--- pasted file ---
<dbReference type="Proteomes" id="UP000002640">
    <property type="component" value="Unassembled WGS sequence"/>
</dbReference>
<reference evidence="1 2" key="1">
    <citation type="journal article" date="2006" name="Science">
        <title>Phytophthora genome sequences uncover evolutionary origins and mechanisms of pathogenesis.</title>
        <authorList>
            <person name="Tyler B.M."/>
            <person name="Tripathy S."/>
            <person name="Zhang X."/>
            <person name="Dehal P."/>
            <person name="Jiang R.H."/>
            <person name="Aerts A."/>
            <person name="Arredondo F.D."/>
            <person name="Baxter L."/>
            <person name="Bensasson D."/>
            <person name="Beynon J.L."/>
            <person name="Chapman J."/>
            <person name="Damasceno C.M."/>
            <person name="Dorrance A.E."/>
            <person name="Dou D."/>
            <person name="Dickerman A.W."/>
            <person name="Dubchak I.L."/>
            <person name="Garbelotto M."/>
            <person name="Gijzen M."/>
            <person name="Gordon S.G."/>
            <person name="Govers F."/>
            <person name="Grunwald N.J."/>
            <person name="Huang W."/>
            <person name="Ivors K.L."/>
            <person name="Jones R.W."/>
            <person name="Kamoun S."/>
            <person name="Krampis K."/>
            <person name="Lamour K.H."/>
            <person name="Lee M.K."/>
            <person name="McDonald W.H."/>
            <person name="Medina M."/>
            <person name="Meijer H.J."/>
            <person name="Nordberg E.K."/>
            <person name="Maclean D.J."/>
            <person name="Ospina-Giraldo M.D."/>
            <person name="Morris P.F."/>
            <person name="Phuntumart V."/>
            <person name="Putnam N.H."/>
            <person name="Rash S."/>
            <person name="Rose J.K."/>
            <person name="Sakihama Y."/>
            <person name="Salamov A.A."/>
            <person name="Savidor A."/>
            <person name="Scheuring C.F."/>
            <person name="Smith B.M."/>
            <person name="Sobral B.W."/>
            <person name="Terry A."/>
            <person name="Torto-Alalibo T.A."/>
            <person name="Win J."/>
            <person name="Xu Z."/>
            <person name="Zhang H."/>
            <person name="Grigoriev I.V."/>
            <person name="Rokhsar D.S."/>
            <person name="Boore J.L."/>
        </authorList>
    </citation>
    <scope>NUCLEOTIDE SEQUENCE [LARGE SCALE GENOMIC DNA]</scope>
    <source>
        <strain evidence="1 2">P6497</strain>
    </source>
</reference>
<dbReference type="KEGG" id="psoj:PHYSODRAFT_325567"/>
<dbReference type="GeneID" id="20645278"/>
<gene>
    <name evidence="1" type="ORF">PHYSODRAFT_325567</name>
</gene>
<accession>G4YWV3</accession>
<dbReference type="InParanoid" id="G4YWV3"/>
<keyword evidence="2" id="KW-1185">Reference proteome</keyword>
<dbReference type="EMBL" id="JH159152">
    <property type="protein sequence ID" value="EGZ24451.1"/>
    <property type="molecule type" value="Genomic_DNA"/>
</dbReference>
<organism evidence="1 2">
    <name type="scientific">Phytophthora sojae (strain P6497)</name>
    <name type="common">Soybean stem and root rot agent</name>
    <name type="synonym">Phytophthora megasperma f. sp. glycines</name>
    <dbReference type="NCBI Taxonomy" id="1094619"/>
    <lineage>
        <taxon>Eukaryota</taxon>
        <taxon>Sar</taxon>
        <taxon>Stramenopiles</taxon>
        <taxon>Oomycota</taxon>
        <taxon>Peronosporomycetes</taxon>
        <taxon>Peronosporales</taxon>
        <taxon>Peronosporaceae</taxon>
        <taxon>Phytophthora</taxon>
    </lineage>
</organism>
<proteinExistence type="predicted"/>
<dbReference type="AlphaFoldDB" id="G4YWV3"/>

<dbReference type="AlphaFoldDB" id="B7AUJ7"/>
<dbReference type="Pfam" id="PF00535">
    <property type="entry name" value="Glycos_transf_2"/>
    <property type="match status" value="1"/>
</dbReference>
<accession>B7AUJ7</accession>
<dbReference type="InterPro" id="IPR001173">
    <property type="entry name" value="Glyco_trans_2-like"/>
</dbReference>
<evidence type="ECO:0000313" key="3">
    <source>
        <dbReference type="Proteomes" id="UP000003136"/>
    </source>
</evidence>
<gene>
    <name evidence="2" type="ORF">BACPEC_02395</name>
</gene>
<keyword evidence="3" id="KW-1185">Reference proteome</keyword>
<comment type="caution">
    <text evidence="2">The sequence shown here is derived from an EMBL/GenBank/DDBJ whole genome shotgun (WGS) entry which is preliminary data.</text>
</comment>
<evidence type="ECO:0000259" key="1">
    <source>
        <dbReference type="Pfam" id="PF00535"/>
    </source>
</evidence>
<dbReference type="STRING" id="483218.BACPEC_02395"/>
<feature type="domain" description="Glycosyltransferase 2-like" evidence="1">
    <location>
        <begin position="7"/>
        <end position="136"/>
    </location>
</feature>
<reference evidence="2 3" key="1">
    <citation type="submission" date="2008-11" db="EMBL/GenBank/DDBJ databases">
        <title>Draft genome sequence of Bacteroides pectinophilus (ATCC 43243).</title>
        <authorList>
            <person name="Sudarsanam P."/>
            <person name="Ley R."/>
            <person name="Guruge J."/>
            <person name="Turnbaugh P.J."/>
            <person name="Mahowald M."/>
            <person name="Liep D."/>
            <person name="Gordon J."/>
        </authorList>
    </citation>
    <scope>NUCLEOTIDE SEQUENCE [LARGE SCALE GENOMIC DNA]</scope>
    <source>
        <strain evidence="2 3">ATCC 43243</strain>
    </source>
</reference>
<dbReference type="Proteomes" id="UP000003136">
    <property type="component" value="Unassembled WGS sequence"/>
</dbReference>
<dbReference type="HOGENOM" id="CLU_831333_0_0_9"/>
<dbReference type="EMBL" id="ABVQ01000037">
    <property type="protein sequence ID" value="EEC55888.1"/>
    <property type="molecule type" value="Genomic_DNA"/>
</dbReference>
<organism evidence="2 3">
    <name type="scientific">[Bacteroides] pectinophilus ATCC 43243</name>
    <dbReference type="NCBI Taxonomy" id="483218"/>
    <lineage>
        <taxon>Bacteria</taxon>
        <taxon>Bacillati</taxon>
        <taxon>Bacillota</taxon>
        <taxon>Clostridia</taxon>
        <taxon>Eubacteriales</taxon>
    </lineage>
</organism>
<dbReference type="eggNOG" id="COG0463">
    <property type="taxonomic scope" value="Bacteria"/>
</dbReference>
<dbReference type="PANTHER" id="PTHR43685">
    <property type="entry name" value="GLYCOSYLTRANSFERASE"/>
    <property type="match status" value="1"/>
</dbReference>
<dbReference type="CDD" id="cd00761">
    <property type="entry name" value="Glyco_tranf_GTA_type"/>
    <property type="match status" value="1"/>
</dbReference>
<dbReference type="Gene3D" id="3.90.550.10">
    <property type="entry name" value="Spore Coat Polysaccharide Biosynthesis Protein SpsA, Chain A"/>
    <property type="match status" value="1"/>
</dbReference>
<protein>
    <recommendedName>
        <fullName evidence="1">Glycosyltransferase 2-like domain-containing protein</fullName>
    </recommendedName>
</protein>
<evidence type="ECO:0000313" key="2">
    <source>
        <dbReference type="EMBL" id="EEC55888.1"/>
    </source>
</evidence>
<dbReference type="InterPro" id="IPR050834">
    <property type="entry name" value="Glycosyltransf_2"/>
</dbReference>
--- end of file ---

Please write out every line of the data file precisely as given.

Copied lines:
<dbReference type="Proteomes" id="UP000002640">
    <property type="component" value="Unassembled WGS sequence"/>
</dbReference>
<reference evidence="1 2" key="1">
    <citation type="journal article" date="2006" name="Science">
        <title>Phytophthora genome sequences uncover evolutionary origins and mechanisms of pathogenesis.</title>
        <authorList>
            <person name="Tyler B.M."/>
            <person name="Tripathy S."/>
            <person name="Zhang X."/>
            <person name="Dehal P."/>
            <person name="Jiang R.H."/>
            <person name="Aerts A."/>
            <person name="Arredondo F.D."/>
            <person name="Baxter L."/>
            <person name="Bensasson D."/>
            <person name="Beynon J.L."/>
            <person name="Chapman J."/>
            <person name="Damasceno C.M."/>
            <person name="Dorrance A.E."/>
            <person name="Dou D."/>
            <person name="Dickerman A.W."/>
            <person name="Dubchak I.L."/>
            <person name="Garbelotto M."/>
            <person name="Gijzen M."/>
            <person name="Gordon S.G."/>
            <person name="Govers F."/>
            <person name="Grunwald N.J."/>
            <person name="Huang W."/>
            <person name="Ivors K.L."/>
            <person name="Jones R.W."/>
            <person name="Kamoun S."/>
            <person name="Krampis K."/>
            <person name="Lamour K.H."/>
            <person name="Lee M.K."/>
            <person name="McDonald W.H."/>
            <person name="Medina M."/>
            <person name="Meijer H.J."/>
            <person name="Nordberg E.K."/>
            <person name="Maclean D.J."/>
            <person name="Ospina-Giraldo M.D."/>
            <person name="Morris P.F."/>
            <person name="Phuntumart V."/>
            <person name="Putnam N.H."/>
            <person name="Rash S."/>
            <person name="Rose J.K."/>
            <person name="Sakihama Y."/>
            <person name="Salamov A.A."/>
            <person name="Savidor A."/>
            <person name="Scheuring C.F."/>
            <person name="Smith B.M."/>
            <person name="Sobral B.W."/>
            <person name="Terry A."/>
            <person name="Torto-Alalibo T.A."/>
            <person name="Win J."/>
            <person name="Xu Z."/>
            <person name="Zhang H."/>
            <person name="Grigoriev I.V."/>
            <person name="Rokhsar D.S."/>
            <person name="Boore J.L."/>
        </authorList>
    </citation>
    <scope>NUCLEOTIDE SEQUENCE [LARGE SCALE GENOMIC DNA]</scope>
    <source>
        <strain evidence="1 2">P6497</strain>
    </source>
</reference>
<dbReference type="KEGG" id="psoj:PHYSODRAFT_325567"/>
<dbReference type="GeneID" id="20645278"/>
<gene>
    <name evidence="1" type="ORF">PHYSODRAFT_325567</name>
</gene>
<accession>G4YWV3</accession>
<dbReference type="InParanoid" id="G4YWV3"/>
<keyword evidence="2" id="KW-1185">Reference proteome</keyword>
<dbReference type="EMBL" id="JH159152">
    <property type="protein sequence ID" value="EGZ24451.1"/>
    <property type="molecule type" value="Genomic_DNA"/>
</dbReference>
<organism evidence="1 2">
    <name type="scientific">Phytophthora sojae (strain P6497)</name>
    <name type="common">Soybean stem and root rot agent</name>
    <name type="synonym">Phytophthora megasperma f. sp. glycines</name>
    <dbReference type="NCBI Taxonomy" id="1094619"/>
    <lineage>
        <taxon>Eukaryota</taxon>
        <taxon>Sar</taxon>
        <taxon>Stramenopiles</taxon>
        <taxon>Oomycota</taxon>
        <taxon>Peronosporomycetes</taxon>
        <taxon>Peronosporales</taxon>
        <taxon>Peronosporaceae</taxon>
        <taxon>Phytophthora</taxon>
    </lineage>
</organism>
<proteinExistence type="predicted"/>
<dbReference type="AlphaFoldDB" id="G4YWV3"/>

<dbReference type="AlphaFoldDB" id="B7AUJ7"/>
<dbReference type="Pfam" id="PF00535">
    <property type="entry name" value="Glycos_transf_2"/>
    <property type="match status" value="1"/>
</dbReference>
<accession>B7AUJ7</accession>
<dbReference type="InterPro" id="IPR001173">
    <property type="entry name" value="Glyco_trans_2-like"/>
</dbReference>
<evidence type="ECO:0000313" key="3">
    <source>
        <dbReference type="Proteomes" id="UP000003136"/>
    </source>
</evidence>
<gene>
    <name evidence="2" type="ORF">BACPEC_02395</name>
</gene>
<keyword evidence="3" id="KW-1185">Reference proteome</keyword>
<comment type="caution">
    <text evidence="2">The sequence shown here is derived from an EMBL/GenBank/DDBJ whole genome shotgun (WGS) entry which is preliminary data.</text>
</comment>
<evidence type="ECO:0000259" key="1">
    <source>
        <dbReference type="Pfam" id="PF00535"/>
    </source>
</evidence>
<dbReference type="STRING" id="483218.BACPEC_02395"/>
<feature type="domain" description="Glycosyltransferase 2-like" evidence="1">
    <location>
        <begin position="7"/>
        <end position="136"/>
    </location>
</feature>
<reference evidence="2 3" key="1">
    <citation type="submission" date="2008-11" db="EMBL/GenBank/DDBJ databases">
        <title>Draft genome sequence of Bacteroides pectinophilus (ATCC 43243).</title>
        <authorList>
            <person name="Sudarsanam P."/>
            <person name="Ley R."/>
            <person name="Guruge J."/>
            <person name="Turnbaugh P.J."/>
            <person name="Mahowald M."/>
            <person name="Liep D."/>
            <person name="Gordon J."/>
        </authorList>
    </citation>
    <scope>NUCLEOTIDE SEQUENCE [LARGE SCALE GENOMIC DNA]</scope>
    <source>
        <strain evidence="2 3">ATCC 43243</strain>
    </source>
</reference>
<dbReference type="Proteomes" id="UP000003136">
    <property type="component" value="Unassembled WGS sequence"/>
</dbReference>
<dbReference type="HOGENOM" id="CLU_831333_0_0_9"/>
<dbReference type="EMBL" id="ABVQ01000037">
    <property type="protein sequence ID" value="EEC55888.1"/>
    <property type="molecule type" value="Genomic_DNA"/>
</dbReference>
<organism evidence="2 3">
    <name type="scientific">[Bacteroides] pectinophilus ATCC 43243</name>
    <dbReference type="NCBI Taxonomy" id="483218"/>
    <lineage>
        <taxon>Bacteria</taxon>
        <taxon>Bacillati</taxon>
        <taxon>Bacillota</taxon>
        <taxon>Clostridia</taxon>
        <taxon>Eubacteriales</taxon>
    </lineage>
</organism>
<dbReference type="eggNOG" id="COG0463">
    <property type="taxonomic scope" value="Bacteria"/>
</dbReference>
<dbReference type="PANTHER" id="PTHR43685">
    <property type="entry name" value="GLYCOSYLTRANSFERASE"/>
    <property type="match status" value="1"/>
</dbReference>
<dbReference type="CDD" id="cd00761">
    <property type="entry name" value="Glyco_tranf_GTA_type"/>
    <property type="match status" value="1"/>
</dbReference>
<dbReference type="Gene3D" id="3.90.550.10">
    <property type="entry name" value="Spore Coat Polysaccharide Biosynthesis Protein SpsA, Chain A"/>
    <property type="match status" value="1"/>
</dbReference>
<protein>
    <recommendedName>
        <fullName evidence="1">Glycosyltransferase 2-like domain-containing protein</fullName>
    </recommendedName>
</protein>
<evidence type="ECO:0000313" key="2">
    <source>
        <dbReference type="EMBL" id="EEC55888.1"/>
    </source>
</evidence>
<dbReference type="InterPro" id="IPR050834">
    <property type="entry name" value="Glycosyltransf_2"/>
</dbReference>